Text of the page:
Van Gogh To Kandinsky: Symbolist Landscape In Europe 1880 - 1910 offers an insight into the rich diversity of art in Europe at the turn of the 20th century. Symbolism was a radical movement of artists, poets, writers and composers that emerged in reaction to the industrial expansion and materialism of late 19th century Europe. Symbolist artists abandoned the direct representation of nature or reality, creating instead a vision of the world drawn from the imagination. Their work explored powerful themes that reflected the anxieties and uncertainties of the age, including a fascination with death, dreams and the unconscious, fears about scientific advances and a questioning of man's place in the world. Symbolist painting embraced a broad range of styles, and was closely linked to literature and other art forms, and the relationship between art and music - a major preoccupation for some artists - is a significant underlying theme. The exhibition brings together some 70 outstanding landscapes by 54 artists of the avant-garde, including Van Gogh, Gauguin, Munch, Monet, Whistler, Mondrian and Kandinsky. It also introduces a group of less well known artists from Scandinavia and elsewhere in Europe, such as Akseli Gallen-Kallela and Jacek Malczewski. Highlights include Leon Bakst's 'Terror Antiquus', Prins Eugen's 'Forest', Gallen-Kallela's 'Lake Keitele', Fernand Khnopff's 'Bruges: The Lac d'Amour', Whistler's 'St Mark's Square, Venice', Gauguin's 'Vision of the Sermon', Van Gogh's 'Sower' and 'Reaper', and Joaquim Mir's 'Abyss'. Scottish National Gallery, Edinburgh, until 14th October.

Edvard Munch: The Modern Eye aims to show that the Norwegian painter created so much more than the work for which he is best known. Edvard Munch is often thought of primarily as a 19th century painter, a Symbolist or a pre-Expressionist, but this exhibition reveals how he engaged emphatically with 20th century concerns that were representative of the modernity of the age. It encompasses both Munch's paintings and drawings made in the first half of the 20th century and his often overlooked interest in the rise of modern media, including photography, film and the re-birth of stage production. The display features over 60 paintings and 50 photographs, alongside his lesser-known filmic work. These show Munch's interest in current affairs and how his paintings were inspired by scenes observed in the street or incidents reported in the media. Far from confining himself to the studio, he frequently worked outdoors to capture everyday life, as seen in 'The House is Burning', a view of a real life event with people fleeing the scene of a burning building. The show also examines how Munch often repeated a single motif over a long period of time in order to re-work it, with different versions of his most celebrated works, such as 'The Sick Child' from 1907 and 1925 and 'The Girls on the Bridge' from 1902 and 1907. Munch's use of prominent foregrounds and strong diagonals reference the advancing technological developments in cinema and photography. Creating the illusion of actors moving towards the spectator, as if looming out from a cinema screen, this pictorial device can be seen in many of Munch's most innovative works such as 'On the Operating Table' and 'The Yellow Log'. Tate Britain until 14th October.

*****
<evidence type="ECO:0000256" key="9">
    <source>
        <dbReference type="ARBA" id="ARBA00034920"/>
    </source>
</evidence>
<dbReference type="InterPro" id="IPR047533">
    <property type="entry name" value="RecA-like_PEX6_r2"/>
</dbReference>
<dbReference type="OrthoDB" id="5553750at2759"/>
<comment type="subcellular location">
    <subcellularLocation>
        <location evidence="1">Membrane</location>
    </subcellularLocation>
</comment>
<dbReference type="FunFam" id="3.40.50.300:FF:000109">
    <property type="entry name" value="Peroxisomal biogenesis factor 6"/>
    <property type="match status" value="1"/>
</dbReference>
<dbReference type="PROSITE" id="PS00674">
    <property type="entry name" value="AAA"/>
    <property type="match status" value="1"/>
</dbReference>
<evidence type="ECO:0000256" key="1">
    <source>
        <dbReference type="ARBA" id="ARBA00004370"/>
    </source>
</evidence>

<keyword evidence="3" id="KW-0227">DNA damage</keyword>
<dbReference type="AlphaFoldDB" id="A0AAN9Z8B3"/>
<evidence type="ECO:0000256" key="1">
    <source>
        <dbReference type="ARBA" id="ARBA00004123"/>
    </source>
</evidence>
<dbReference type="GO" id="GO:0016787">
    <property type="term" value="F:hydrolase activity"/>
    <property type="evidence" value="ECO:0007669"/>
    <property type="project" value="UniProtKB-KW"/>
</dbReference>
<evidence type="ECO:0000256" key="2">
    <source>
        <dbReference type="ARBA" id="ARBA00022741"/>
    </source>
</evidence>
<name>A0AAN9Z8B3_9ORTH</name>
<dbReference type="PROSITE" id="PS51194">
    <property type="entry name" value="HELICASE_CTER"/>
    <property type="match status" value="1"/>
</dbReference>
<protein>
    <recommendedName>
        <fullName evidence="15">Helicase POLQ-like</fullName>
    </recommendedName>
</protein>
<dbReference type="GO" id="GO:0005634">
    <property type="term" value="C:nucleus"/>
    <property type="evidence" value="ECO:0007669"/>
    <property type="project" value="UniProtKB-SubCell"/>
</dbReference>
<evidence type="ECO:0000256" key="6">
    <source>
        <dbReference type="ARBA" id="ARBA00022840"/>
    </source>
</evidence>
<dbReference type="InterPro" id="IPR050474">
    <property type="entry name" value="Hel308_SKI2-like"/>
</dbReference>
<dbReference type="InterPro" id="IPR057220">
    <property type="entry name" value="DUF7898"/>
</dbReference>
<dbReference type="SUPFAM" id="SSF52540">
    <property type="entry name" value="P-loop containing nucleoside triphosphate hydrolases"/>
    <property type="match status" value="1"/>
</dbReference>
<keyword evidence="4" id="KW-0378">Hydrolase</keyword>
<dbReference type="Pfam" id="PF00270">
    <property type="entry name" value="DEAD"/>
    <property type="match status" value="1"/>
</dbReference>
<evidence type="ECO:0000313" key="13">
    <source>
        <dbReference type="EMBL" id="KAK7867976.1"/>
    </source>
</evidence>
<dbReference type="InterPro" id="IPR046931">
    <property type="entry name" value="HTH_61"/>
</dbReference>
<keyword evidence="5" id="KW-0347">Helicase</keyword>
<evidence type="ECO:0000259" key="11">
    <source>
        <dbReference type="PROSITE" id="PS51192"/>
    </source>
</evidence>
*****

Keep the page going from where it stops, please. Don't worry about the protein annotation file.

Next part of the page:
In The Blink Of An Eye: Media And Movement explores our fascination with movement and the desire to record it through photography, film, television and new media. The exhibition reveals how artists, photographers, inventors and scientists have responded to the challenges of capturing and simulating movement, and examines the relationships between art, science, entertainment, sport and historical record. The show offers a unique opportunity for visitors to learn more about how movement has been captured and displayed - from Victorian optical toys like the zoetrope, phenakisoscope and praxinoscope, through the emerging technology of photography, when it became possible to record and analyse the movement of people and animals, to a current state of the art CGI motion-capture suite, plus specially commissioned works by contemporary artists. Classic images by photographers as diverse Harold Edgerton, Eadweard Muybridge, Roger Fenton, Richard Billingham and Oscar Rejlander can be seen alongside historic items of equipment, films and interactive displays. The exhibition also examines how high-speed, time-lapse and time-slice photography have revealed a world invisible to the naked eye. For the newly commissioned pieces, artists Quayola and Memo Akten have made 'Forms', an interactive video installation inspired by Eadweard Muybridge's seminal studies of movement; Bob Levene and Anne-Marie Culhane have created 'Time Frame', an artwork filmed at the UK Olympic training centre in Loughborough; and Jo Lawrence has made 'Barnet Fair', an animation inspired by the theme of the exhibition. National Media Museum, Bradford, until 14th October.